Well, I still was concerned for my mother, you know, I still didn't still was you know, aware enough that I didn't want to um you know upset her that much more. Um I also, you know, just I was looking for help, I couldn't get it and it was that's when it got really serious, the you know the feeling of just wanting to end it and I was I think I was still in that space when this friend said to me, you know, maybe you just need to get out of here and go somewhere far away and start fresh somewhere because I was still in the town where um I had divorced my abusive husband and part of the fear I thought part of the fear because I was so fearful and I thought that a lot of that was worried about him, him finding me, you know um I don't think, you know if I staying there, so leaving and going somewhere far away where he didn't know where I was might be helpful, but I don't think that that was really the fear but that's what I was thinking. It was yeah, it was what was it about like your friend just saying that off the cuff that like maybe planted a seed in your head, was there something special about that moment? Hmm that that's a real life shift, isn't it? When they said, when they said that, I think it was just a last ditch effort away to, to avoid, you know, um suicide, It was just another, I feel like if it was a different time, if it was a week or two before that and that friend said something, do you think, do you think there was something about that moment that was like, oh, like you had this glimmer of hope of some sort? 

Yeah, I was just gonna say, I think it was at a point that I felt hopeless, I was at the very last, you know, I was hopeless. It was at the very last bit of effort to try to save myself and I was at a loss, I felt hopeless and so there it was, well maybe I could, I, at first I thought it was ridiculous at first, I thought, yeah, right, you know, like I'm really just going to be able to pick up and go somewhere I've never been, I don't know, you know? And so then I started started looking into it, which is surprising to even me that I even just started looking into it.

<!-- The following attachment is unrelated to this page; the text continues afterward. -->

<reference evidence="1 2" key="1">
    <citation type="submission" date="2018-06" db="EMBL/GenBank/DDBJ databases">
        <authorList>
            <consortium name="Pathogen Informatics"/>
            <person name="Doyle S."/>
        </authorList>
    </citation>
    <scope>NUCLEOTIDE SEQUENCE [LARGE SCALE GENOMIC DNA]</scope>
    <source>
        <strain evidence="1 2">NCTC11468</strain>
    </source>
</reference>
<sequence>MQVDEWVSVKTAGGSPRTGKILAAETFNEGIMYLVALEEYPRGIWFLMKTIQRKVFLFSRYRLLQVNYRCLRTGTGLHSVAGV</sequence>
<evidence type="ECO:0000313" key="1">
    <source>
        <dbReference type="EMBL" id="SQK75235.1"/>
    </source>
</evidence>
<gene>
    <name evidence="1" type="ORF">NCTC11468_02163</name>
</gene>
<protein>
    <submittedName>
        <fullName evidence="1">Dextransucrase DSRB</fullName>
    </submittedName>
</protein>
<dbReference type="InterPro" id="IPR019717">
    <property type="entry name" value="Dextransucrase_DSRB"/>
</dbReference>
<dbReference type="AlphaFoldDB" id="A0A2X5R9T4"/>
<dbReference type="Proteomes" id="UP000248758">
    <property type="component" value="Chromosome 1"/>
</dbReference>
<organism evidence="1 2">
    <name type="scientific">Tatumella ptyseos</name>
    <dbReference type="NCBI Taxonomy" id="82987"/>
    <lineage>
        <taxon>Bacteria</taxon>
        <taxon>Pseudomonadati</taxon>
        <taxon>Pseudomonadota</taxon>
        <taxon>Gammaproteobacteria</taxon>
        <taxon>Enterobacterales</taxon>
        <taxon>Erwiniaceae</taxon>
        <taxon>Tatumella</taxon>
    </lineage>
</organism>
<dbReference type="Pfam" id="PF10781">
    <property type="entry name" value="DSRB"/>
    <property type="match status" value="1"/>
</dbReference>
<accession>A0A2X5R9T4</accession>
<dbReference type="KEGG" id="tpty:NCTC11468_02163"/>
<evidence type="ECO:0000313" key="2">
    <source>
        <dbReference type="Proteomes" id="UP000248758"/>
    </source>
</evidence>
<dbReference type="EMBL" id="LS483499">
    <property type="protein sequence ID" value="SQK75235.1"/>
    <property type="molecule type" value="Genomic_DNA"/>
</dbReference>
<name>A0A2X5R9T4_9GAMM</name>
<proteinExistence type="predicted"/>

So I was in a lease, I was renting a little house and I said to my landlord, which I was already late on my rent. Um so I said to my landlord, I may be moving before the lease is up, um just to give you a heads up, you know, I'm I wanted to be, I was in constant contact with them and they were really great, they knew my situation. Um so I just was really communicating with them and I said I may be leaving the state and just wanted you to know, I'll let you know if I'm going to or how this works out, I just wanted to tell you, and um so then they said, well we were thinking of selling the house anyway, can you be out in two weeks? I think that was the thing that made me, and then I said, I'll try, I mean, I know we started this saying that your shift was jumping on that bus, but it sounds like the shift might have come a little bit sooner, you know, and because I know having gone through depression and I, fortunately for myself, have not been as far down the road as you were, but I know how I don't want to say the word I felt, I feel like it's easier to stay in that space, right in that mental space for me, it was much easier to stay than it was to work my way out of wherever I was at that particular moment, but to hear your story and to know that someone, like through, like, like a little, like, like a diamond in like in the mess, kind of, wait a second, there's there's a light coming from somewhere somewhere, right? And then you're like, oh wait okay, so that is a possibility now I'm gonna do a little bit of work and now I'm gonna actually tell someone else that I might be leaving because maybe your brain was like, well maybe they'll tell me that I can't and I have to stay right, like a little bit of that, there's a comfort, right? But now you've got like your your can you be out in two weeks? Did that light the fire? Did you kind of weirdly get excited about that? I was scared when they said that, I thought, oh my gosh, I I felt like I had been punched in the stomach, you know, I thought, you know, how can you move in two weeks, you know, with just two week notice, I mean, you know, how can you just go from?